Categories
Blog Post Uncategorized

RTB won't sprinkle magic dust on threadbare housing policy

In yet another announcement by leak the Government has let serious media outlets (well, today’s Sunday Express and the Star) know that David Cameron will tomorrow announce a further increase in the maximum discount available for the right to buy (RTB), from the £50,000 announced before Xmas to £75,000. It appears the new discounts will come into effect almost immediately.

Categories
Blog Post Uncategorized

RTB: not ‘one for one’ and definitely not ‘like for like’.

Yesterday’s publication of the consultation document (and the draft impact assessment) on the Government’s plans to increase the discounts available for the Right to Buy and for ‘one to one replacement’ with affordable homes is about as cheering as the pre-Xmas homelessness figures.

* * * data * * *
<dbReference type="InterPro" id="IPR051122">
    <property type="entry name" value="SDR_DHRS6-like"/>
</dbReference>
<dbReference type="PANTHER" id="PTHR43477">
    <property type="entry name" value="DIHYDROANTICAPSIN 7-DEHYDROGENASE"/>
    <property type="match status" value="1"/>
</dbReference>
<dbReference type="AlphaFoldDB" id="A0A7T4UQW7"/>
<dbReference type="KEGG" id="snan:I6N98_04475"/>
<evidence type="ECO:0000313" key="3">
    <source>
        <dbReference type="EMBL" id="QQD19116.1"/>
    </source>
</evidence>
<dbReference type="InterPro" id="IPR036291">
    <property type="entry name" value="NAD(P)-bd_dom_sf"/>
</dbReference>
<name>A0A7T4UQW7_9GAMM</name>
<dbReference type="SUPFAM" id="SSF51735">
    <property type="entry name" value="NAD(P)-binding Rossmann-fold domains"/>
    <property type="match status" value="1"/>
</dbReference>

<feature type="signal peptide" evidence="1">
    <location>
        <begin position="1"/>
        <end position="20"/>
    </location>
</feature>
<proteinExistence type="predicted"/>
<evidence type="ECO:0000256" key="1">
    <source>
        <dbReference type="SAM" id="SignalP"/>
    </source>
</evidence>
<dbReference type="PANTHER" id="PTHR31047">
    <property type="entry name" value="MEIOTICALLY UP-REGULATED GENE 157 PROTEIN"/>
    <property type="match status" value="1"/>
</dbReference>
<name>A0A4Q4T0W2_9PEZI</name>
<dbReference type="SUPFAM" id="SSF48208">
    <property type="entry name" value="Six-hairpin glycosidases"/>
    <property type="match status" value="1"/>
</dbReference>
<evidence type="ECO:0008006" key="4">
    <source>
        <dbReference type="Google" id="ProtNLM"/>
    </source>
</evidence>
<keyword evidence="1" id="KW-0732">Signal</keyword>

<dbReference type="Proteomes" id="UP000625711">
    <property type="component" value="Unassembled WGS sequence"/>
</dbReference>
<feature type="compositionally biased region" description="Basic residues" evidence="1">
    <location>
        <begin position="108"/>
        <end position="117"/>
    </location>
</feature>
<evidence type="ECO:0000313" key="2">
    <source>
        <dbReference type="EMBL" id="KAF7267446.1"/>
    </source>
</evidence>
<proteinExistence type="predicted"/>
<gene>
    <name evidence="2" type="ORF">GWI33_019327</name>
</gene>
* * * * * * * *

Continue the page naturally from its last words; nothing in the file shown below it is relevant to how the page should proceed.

In many ways it’s a clever offer, or a clever bit of spin, in that it appears to deal with previous complaints about the RTB, and especially the lack of replacement of the homes sold, which meant that future generations of potential tenants effectively paid the price for sales.  It remains to be seen whether the proposed rise in discounts – to an upper limit of £50,000, an effective increase from 25% to 50% – will ‘reinvigorate’ the RTB as much as the Government hopes.  They estimate that some 300,000 tenants are eligible for the RTB and have the financial means to exercise it.  But many houses and the more attractive homes have already been sold and there is huge uncertainty over future property values – we are all more risk averse than we were.